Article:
The longtime Coronach resident owned the local mine on the southeast side of town for two years, 1946 and 1947. He kept working in the industry several years thereafter, in Crowsnest Pass, Alta. and at the Coronach-area’s Poplar River power plant, which uses coal from nearby surface strip-mining, in the 1970s. Continue Reading →

Poland halts work at 12 coal mines to curb COVID-19, angering union – by Agnieszka Barteczko (Reuters U.S. – June 8, 2020)

https://www.reuters.com/

WARSAW (Reuters) – Poland will close 12 coal mines from Tuesday for three weeks to curb the spread of the coronavirus among miners, Deputy Prime Minister Jacek Sasin said on Monday.

Miners account for almost 20% of coronavirus cases reported in Poland. But the Solidarity trade union denounced the move, saying it would lead to permanent closures as the nationalist government was already planning to restructure the industry.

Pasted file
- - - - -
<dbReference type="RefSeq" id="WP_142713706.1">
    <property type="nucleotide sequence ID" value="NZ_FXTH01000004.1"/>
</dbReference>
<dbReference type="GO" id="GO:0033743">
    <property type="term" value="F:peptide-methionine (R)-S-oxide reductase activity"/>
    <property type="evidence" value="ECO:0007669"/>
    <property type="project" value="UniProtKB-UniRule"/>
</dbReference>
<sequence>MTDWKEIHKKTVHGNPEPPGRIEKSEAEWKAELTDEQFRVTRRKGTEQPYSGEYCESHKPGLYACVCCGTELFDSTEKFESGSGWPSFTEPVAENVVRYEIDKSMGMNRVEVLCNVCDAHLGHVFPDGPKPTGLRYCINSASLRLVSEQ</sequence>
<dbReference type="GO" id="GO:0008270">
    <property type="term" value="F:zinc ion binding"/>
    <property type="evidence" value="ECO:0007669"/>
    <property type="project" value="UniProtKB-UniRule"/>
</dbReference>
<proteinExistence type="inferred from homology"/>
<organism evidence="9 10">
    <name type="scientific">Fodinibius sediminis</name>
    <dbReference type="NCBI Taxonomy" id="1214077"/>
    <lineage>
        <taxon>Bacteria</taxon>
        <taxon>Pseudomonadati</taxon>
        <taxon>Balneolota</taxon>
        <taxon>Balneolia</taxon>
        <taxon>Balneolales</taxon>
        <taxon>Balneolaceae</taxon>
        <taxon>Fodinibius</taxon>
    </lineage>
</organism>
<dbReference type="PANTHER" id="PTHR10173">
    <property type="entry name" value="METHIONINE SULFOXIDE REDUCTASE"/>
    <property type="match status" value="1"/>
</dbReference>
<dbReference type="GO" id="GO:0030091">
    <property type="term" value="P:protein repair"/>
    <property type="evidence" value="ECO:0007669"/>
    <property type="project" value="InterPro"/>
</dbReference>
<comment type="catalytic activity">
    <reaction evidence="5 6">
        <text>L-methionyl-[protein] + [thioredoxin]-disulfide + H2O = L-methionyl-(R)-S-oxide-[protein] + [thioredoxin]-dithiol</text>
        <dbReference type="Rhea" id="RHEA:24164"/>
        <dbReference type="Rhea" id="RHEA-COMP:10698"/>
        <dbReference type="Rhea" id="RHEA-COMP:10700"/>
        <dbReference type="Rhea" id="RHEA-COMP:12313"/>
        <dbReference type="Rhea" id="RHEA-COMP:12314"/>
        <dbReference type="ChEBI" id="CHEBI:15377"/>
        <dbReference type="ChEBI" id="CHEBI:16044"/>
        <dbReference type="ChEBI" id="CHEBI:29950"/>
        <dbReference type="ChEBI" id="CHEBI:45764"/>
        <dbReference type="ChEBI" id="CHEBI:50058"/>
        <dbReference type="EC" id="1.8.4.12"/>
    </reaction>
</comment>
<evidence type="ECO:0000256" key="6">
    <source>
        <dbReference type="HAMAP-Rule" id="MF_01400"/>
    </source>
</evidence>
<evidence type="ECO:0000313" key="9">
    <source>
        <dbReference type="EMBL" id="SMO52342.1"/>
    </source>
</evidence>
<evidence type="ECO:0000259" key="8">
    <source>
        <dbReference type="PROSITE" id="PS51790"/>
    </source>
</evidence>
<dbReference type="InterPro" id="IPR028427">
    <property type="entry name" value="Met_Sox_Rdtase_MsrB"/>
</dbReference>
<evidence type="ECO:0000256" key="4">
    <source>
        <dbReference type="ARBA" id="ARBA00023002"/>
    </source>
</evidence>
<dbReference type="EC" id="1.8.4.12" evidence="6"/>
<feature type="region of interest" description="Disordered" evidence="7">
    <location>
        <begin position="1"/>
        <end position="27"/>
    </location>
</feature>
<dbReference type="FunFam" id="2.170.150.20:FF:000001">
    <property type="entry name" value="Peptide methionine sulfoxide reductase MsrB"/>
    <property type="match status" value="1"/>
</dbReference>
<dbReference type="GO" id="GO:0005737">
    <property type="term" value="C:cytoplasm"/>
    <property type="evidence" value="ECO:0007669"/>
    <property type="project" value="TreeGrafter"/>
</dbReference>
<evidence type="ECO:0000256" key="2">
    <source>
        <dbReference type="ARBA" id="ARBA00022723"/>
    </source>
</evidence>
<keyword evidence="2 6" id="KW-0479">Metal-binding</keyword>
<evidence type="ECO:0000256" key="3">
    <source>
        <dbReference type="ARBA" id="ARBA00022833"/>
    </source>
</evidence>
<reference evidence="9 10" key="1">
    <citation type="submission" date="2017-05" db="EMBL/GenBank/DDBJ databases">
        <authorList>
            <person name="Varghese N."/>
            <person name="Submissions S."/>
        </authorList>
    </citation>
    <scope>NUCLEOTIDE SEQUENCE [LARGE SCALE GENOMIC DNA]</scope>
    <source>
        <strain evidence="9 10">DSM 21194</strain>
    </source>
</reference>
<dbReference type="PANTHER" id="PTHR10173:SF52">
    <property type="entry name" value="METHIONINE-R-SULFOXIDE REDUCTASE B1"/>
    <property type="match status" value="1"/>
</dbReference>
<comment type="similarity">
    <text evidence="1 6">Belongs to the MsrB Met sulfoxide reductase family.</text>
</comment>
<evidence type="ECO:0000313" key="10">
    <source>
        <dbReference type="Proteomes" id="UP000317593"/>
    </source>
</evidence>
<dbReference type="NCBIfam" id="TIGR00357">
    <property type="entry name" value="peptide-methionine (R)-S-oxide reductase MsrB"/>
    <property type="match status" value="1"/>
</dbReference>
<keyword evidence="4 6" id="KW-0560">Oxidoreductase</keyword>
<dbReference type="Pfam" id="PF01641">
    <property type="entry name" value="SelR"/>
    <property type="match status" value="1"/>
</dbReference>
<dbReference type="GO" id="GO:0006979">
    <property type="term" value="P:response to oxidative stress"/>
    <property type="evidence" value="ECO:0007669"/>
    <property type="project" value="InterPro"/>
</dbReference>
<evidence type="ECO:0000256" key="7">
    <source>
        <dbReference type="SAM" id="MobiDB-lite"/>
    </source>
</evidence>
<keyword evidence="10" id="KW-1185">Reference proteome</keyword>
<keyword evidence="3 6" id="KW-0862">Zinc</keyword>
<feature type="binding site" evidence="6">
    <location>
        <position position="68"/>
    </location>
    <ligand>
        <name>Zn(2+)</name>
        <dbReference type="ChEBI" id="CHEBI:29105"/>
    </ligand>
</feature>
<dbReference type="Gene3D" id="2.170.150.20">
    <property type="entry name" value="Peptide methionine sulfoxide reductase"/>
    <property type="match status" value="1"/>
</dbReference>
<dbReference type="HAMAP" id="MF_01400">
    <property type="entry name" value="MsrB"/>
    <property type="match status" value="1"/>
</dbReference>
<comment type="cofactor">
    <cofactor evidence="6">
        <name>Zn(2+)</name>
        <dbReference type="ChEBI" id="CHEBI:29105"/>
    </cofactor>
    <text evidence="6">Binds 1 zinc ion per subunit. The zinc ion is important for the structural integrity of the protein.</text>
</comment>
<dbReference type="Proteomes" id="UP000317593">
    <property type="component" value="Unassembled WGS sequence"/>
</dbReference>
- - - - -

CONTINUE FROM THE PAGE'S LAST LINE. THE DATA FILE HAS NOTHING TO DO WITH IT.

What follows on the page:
Two mines operated by state-run JSW and 10 mines owned by PGG group will close for three weeks, Sasin said. All are in Silesia, a mining region which accounted for over half of the new 599 coronavirus cases reported in Poland on Monday. Continue Reading →

COLUMN-The spike before the slump? Australian coal exports to China soar in May – by Clyde Russell (Reuters U.S. – May 28, 2020)

https://www.reuters.com/

LAUNCESTON, Australia, May 28 (Reuters) – Australia’s coal exporters are bracing for a slump in shipments to China, making it somewhat ironic that May is likely to be the strongest month in nearly two years for Chinese imports from Down Under.